RE: Tech writing saves journalism - objectivity is impossible

Subject: RE: Tech writing saves journalism - objectivity is impossible
From: "Fetzner, Bill" <BFetzner -at- amsuper -dot- com>
To: 'Edwin Skau' <eddy -dot- skau -at- gmail -dot- com>, techwr-l -at- lists -dot- techwr-l -dot- com
Date: Tue, 30 May 2006 10:55:07 -0400

Edwin Skau writes: <<Nobody can honestly be objective.>>

First of all, love that quote from WRH, which helps explain why so many
newspapers today contain far more advertising than news. But about being
objective: this seems to get back to the original point that we can be proud
of our tech writing profession because we're not, in general, departing from
a commitment to truth, objectivity and comprehensiveness despite the "cool"
reception our works commonly receive. Quite the opposite, in fact, as is
regularly proven by comments in this forum that seek ever better ways to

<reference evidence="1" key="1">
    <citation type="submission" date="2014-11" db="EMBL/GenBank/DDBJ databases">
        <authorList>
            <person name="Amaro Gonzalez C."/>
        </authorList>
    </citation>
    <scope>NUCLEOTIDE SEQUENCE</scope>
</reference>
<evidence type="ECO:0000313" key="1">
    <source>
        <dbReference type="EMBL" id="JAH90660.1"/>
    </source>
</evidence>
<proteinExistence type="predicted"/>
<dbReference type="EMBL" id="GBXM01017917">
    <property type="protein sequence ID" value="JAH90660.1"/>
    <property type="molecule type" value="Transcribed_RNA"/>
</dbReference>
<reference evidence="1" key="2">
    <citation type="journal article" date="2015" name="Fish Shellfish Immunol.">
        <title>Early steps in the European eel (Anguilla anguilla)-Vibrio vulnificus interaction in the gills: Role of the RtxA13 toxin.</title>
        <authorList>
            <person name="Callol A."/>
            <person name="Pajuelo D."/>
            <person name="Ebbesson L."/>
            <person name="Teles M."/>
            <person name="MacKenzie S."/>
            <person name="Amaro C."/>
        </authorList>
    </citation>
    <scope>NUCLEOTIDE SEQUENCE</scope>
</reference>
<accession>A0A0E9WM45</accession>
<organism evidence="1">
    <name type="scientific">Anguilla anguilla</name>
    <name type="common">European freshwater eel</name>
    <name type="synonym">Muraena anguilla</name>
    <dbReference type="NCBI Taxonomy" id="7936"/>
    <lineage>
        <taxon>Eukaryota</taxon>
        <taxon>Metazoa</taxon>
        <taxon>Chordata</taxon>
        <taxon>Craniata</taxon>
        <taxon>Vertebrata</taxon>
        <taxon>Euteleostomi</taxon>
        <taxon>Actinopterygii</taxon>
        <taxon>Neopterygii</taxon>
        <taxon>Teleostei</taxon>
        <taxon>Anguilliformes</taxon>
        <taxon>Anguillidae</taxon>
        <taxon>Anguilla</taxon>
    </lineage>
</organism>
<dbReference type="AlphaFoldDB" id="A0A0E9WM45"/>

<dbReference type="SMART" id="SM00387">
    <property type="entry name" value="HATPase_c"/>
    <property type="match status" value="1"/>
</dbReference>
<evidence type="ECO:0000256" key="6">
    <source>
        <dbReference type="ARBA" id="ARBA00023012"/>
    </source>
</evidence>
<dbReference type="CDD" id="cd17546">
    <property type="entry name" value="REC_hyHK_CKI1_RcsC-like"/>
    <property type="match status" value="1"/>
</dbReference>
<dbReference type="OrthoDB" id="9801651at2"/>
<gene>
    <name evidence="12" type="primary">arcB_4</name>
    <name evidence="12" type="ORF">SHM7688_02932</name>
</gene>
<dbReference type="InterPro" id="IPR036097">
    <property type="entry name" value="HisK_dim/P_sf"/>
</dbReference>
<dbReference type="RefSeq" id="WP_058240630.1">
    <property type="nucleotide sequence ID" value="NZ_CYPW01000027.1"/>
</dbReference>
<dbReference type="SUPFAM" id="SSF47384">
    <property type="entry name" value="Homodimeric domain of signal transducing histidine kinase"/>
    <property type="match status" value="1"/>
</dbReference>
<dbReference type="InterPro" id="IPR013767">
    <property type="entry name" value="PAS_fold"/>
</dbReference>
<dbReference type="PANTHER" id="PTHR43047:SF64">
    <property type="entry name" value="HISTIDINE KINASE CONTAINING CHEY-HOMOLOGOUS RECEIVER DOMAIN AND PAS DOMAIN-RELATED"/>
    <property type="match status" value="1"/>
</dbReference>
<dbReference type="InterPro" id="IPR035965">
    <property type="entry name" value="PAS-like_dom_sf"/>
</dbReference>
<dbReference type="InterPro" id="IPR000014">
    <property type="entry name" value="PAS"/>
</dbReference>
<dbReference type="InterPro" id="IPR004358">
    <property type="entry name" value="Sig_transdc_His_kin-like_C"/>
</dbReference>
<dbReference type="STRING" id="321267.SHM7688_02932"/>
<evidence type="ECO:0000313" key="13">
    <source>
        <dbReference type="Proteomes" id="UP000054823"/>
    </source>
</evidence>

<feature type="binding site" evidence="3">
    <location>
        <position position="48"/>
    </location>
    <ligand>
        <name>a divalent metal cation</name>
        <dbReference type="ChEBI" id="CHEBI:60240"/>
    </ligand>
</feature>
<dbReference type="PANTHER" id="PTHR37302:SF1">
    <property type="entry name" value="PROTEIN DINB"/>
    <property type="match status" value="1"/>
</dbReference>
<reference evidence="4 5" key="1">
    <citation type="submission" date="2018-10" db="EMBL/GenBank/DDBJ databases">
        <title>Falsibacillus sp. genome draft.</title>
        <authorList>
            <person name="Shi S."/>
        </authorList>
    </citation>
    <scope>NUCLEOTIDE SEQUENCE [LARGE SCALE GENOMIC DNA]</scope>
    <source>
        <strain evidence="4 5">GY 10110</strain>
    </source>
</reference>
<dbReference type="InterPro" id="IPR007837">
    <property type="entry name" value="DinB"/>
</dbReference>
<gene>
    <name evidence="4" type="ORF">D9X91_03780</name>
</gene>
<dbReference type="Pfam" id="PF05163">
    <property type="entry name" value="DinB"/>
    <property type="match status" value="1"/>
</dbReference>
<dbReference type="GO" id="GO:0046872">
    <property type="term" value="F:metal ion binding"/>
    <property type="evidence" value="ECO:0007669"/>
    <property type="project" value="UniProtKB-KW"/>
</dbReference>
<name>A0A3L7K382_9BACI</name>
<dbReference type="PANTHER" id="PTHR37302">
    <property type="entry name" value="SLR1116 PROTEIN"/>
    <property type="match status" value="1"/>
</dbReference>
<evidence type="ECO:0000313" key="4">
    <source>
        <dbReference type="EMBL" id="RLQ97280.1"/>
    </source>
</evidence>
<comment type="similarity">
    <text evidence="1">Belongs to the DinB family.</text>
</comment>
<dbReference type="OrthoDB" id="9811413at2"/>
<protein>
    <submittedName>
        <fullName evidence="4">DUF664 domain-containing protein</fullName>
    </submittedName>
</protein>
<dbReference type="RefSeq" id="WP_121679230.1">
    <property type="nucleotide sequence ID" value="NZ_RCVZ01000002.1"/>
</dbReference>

communicate to the intended audience, and to recognize "cultural
anthropology" as Sean interjected in this thread.

In fact, tech writers are very cognizant of cultural factors in their
writing, and usually try hard to deal with them. I think, for example, of
our common need to address different audiences because of differences they
may have in the ways they think and act. And then there are some of us who
are asked to write for other cultures, requiring us to standardize our
language even more than usual to the point of writing in simplified English.
That's real dedication to clarity and unambiguity, and takes a high degree
of objectivity to pull it off well.

If tech writers can do it, and I argue that we're trying hard to equip
ourselves with tools and methods for enhancing objectively, then why not
news writers whose job, after all, is to give us the facts so that we can
decide? Imagine a technical writer indulging either freely or covertly in
his biases, such as hyping the help system while trashing the user
interface. I'd say he is an is an embarrassment to his profession and
doesn't deserve to keep that job.

Some writers strive for a higher level of objectively than others, and are a
credit to their profession. I'd argue that some professions make it "job
one" as well.
~ Bill

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